Lackey trip report: GeoWoodstock XVII

first_imgGeocaching has enabled me to experience new nooks & crannies of neighborhoods I’ve known all my life. It has empowered me to go beyond my comfort zone and discover new worlds. It has made it possible for me to work my dream job. It’s broadened my definition of community, and I feel like I’ve got friends all over the world through it. Attending Geowoodstock and exchanging stories of what geocaching means for me and for you was a sweet reminder to all of that.Share with your Friends:More Thank you to The Crazy Eight for organizing and hosting this forever-memorable event. Everything was so well-coordinated; from the corn maze to midnight madness, and of course, the main Geowoodstock event itself. My favorite moments were when I got to strike up conversations with the event volunteers and exchange stories of what geocaching means to us—all your hard work truly paid off and I can’t wait to see you all again soon!  Geocaching HQ staff will attend dozens of Mega and Giga-Events around the world, shaking hands, sharing stories of adventure, and of course, geocaching! Eileen (eileenk9) is the Human Resources Manager (or should we say Lackey Resources Manager?) at Geocaching HQ. She recently traveled to Texas to attend the GeoWoodstock XVII Mega-Event (GC7NBWQ). Here’s her trip recap.“For a person your size, you sure can eat a lot,” my fellow Lackey said to me over a Reviewer dinner. With my mouth full of Texas-style barbecue, it wasn’t lost on me that I’ve always been one to bite off more than I can chew. So when I had the privilege of addressing the community at Geowoodstock and exclaimed, “I’ve got 200 lackey tags I don’t want to bring back home,” I had no idea I’d be swarmed by the hundreds who wanted to interact with little old me! To my pleasant surprise, I got to spend a few precious moments with each individual who I handed my lackey tag, and each interaction felt like I was talking to a cherished friend. It was at that moment I remembered to not underestimate the power of community-building over a shared experience — and I soaked it all in! center_img SharePrint RelatedGeoWoodstock IX 2011 – A Lackey Report from PennsylvaniaAugust 19, 2011In “Community”5 Lackeys. Approximately 7,000 geocachers. Moin moin!June 25, 2019In “Community”GeoWoodstock X – A Lackey’s JournalJune 1, 2012In “Community”last_img read more

Release of Google’s Ghonim Rejuvenates Protesters in Cairo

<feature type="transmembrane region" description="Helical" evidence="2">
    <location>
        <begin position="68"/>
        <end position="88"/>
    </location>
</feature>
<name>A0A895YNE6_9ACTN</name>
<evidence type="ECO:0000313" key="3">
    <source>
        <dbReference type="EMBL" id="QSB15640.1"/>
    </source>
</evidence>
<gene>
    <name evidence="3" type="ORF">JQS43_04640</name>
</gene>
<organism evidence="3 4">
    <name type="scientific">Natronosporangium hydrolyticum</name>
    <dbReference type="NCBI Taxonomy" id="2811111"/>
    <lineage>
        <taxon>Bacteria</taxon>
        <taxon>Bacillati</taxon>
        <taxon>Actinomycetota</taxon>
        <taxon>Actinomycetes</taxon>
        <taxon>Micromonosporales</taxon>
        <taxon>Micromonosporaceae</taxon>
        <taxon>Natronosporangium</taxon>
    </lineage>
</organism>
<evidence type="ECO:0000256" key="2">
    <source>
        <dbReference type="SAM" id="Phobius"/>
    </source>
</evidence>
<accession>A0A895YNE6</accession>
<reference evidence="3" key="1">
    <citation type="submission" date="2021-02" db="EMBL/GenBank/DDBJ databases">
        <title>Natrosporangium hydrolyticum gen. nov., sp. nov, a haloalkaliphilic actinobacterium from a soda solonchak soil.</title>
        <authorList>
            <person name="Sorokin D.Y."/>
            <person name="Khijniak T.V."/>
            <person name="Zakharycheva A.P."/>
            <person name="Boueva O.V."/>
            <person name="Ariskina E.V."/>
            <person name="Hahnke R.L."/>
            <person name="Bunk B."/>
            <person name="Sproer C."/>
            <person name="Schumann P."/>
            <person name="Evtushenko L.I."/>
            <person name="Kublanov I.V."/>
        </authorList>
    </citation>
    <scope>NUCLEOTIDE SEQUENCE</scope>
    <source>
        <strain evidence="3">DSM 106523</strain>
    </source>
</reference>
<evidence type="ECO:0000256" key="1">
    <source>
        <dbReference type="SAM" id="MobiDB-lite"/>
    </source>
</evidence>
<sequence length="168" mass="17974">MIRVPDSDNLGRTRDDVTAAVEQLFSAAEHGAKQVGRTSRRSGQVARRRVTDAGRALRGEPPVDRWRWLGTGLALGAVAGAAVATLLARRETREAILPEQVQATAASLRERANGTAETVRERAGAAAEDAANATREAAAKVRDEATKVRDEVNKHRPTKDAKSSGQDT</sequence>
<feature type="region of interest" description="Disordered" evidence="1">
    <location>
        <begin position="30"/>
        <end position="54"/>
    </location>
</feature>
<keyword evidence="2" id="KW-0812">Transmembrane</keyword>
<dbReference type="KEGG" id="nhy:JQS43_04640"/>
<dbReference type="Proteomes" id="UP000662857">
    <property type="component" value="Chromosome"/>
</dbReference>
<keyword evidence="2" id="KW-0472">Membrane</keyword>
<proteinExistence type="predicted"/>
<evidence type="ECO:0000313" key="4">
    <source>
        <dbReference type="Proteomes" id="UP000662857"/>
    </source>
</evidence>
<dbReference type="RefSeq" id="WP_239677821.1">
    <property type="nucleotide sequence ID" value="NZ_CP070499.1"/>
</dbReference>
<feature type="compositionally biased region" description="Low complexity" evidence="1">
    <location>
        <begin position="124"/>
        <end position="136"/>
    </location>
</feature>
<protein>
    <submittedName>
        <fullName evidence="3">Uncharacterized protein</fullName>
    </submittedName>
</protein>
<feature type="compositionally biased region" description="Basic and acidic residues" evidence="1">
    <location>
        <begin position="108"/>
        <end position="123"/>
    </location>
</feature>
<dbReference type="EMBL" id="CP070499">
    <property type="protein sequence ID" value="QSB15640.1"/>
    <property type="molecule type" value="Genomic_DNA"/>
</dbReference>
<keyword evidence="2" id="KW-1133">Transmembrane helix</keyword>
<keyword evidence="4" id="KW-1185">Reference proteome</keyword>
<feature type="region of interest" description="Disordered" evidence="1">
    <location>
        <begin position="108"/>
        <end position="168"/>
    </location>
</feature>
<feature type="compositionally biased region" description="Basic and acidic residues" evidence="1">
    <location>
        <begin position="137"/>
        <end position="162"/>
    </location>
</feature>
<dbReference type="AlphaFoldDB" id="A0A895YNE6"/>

first_imgWhy Tech Companies Need Simpler Terms of Servic… curt hopkins Related Posts 8 Best WordPress Hosting Solutions on the Market A Web Developer’s New Best Friend is the AI Wai…center_img Tags:#Google#international#politics#web The notion of the distant, uninvolved and uninvested nerd has taken a well deserved beating in the last few years. But archetypes have an amazing tenancity, even when they’ve outgrown their value. I wonder if the notion of the empathy-free computer weirdo will survive the Egyptian uprising. Geeks have helped cut off Egyptians get back online and remain witnesses during a trying time; they’ve arranged crowdsourced translations of tweets sent in via another geeky guerrilla tool; and now, one of them has single-handedly resuscitated a flagging uprising. Google‘s head of marketing for the MENA region, Wael Ghonim, was released on February 7 after a week and a half of imprisonment. During his imprisonment, the executive could not communicate with anyone. Once he was released, however, he talked with a number of independent Egyptian television news channels. His example and words seem to have had a tangible effect on the commitment of the protesters. The hundreds of thousands in Cairo’s Tahrir Square is apparently the largest turnout yet. The numbers of people out in Egypt had tapered off the previous few days. Ghonim would be the last one to credit himself with “single-handedly” doing anything. He cautioned anyone against calling him a hero. And he’s right. Not only is this not Ghonim’s revolution, it’s not Twitter’s either, not Facebook’s not even the geeks’. It’s the people’s uprising in as pure a form as anyone could hope to see it. That said, however, individuals, as well as groups, have their parts to play. Anyone who favors a deterministic view of history would probably find Ghonim something of a fly in the ointment. But, it really is the Egyptian people responding to something of themselves they see in the Google exec. Ghonim’s emotional honesty, his criticism of the interior minister who facilitated his release (no Stockholm Syndrome for Ghonim), his refusal to allow himself to take the place of the people in the media consciousness – all of that seems to have inspired the better angels of the Egyptian people. If Ghonim is kept blindfolded and incommunicado for over a week in a security service cell and come out a functional human who still believes in the power of the people, can they do any less? We attempted to ask Mr. Ghonim a few questions, but he tweeted that he does not speak to foreign media. Regarding the video below, Alive in Egypt is working out some bugs. If the subtitles don’t appear in the clip, please visit the original. Top Reasons to Go With Managed WordPress Hostinglast_img read more